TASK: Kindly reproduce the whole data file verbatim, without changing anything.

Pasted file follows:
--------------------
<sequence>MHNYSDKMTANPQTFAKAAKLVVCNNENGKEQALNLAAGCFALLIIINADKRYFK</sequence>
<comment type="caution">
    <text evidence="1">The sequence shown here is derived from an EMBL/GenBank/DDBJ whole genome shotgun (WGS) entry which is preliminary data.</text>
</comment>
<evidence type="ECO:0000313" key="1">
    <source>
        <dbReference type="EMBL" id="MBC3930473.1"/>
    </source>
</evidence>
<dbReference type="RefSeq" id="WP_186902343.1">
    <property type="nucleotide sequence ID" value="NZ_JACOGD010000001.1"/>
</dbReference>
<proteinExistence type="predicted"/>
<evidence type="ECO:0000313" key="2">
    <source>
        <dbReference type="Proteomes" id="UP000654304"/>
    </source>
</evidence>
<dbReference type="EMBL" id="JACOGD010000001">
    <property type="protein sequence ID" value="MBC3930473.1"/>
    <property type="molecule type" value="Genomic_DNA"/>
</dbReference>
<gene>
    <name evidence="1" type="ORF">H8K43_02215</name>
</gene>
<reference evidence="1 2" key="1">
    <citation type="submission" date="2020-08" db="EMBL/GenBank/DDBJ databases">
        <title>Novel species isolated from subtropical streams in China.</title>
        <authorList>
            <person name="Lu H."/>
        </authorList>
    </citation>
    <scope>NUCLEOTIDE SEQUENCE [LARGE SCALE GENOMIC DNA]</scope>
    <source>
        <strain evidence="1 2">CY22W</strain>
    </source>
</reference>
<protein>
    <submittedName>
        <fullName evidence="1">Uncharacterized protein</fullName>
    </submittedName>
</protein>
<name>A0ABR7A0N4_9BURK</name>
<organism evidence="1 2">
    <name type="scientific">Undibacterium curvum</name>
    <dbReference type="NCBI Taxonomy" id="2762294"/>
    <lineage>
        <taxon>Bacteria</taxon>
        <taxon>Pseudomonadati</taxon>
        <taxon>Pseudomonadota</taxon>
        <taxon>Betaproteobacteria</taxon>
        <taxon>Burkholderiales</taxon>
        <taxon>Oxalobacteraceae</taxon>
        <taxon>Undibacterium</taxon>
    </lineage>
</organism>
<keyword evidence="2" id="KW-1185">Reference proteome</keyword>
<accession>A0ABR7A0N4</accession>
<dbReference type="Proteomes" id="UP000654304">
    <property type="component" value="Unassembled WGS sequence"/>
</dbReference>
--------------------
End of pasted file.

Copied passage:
<sequence>MHNYSDKMTANPQTFAKAAKLVVCNNENGKEQALNLAAGCFALLIIINADKRYFK</sequence>
<comment type="caution">
    <text evidence="1">The sequence shown here is derived from an EMBL/GenBank/DDBJ whole genome shotgun (WGS) entry which is preliminary data.</text>
</comment>
<evidence type="ECO:0000313" key="1">
    <source>
        <dbReference type="EMBL" id="MBC3930473.1"/>
    </source>
</evidence>
<dbReference type="RefSeq" id="WP_186902343.1">
    <property type="nucleotide sequence ID" value="NZ_JACOGD010000001.1"/>
</dbReference>
<proteinExistence type="predicted"/>
<evidence type="ECO:0000313" key="2">
    <source>
        <dbReference type="Proteomes" id="UP000654304"/>
    </source>
</evidence>
<dbReference type="EMBL" id="JACOGD010000001">
    <property type="protein sequence ID" value="MBC3930473.1"/>
    <property type="molecule type" value="Genomic_DNA"/>
</dbReference>
<gene>
    <name evidence="1" type="ORF">H8K43_02215</name>
</gene>
<reference evidence="1 2" key="1">
    <citation type="submission" date="2020-08" db="EMBL/GenBank/DDBJ databases">
        <title>Novel species isolated from subtropical streams in China.</title>
        <authorList>
            <person name="Lu H."/>
        </authorList>
    </citation>
    <scope>NUCLEOTIDE SEQUENCE [LARGE SCALE GENOMIC DNA]</scope>
    <source>
        <strain evidence="1 2">CY22W</strain>
    </source>
</reference>
<protein>
    <submittedName>
        <fullName evidence="1">Uncharacterized protein</fullName>
    </submittedName>
</protein>
<name>A0ABR7A0N4_9BURK</name>
<organism evidence="1 2">
    <name type="scientific">Undibacterium curvum</name>
    <dbReference type="NCBI Taxonomy" id="2762294"/>
    <lineage>
        <taxon>Bacteria</taxon>
        <taxon>Pseudomonadati</taxon>
        <taxon>Pseudomonadota</taxon>
        <taxon>Betaproteobacteria</taxon>
        <taxon>Burkholderiales</taxon>
        <taxon>Oxalobacteraceae</taxon>
        <taxon>Undibacterium</taxon>
    </lineage>
</organism>
<keyword evidence="2" id="KW-1185">Reference proteome</keyword>
<accession>A0ABR7A0N4</accession>
<dbReference type="Proteomes" id="UP000654304">
    <property type="component" value="Unassembled WGS sequence"/>
</dbReference>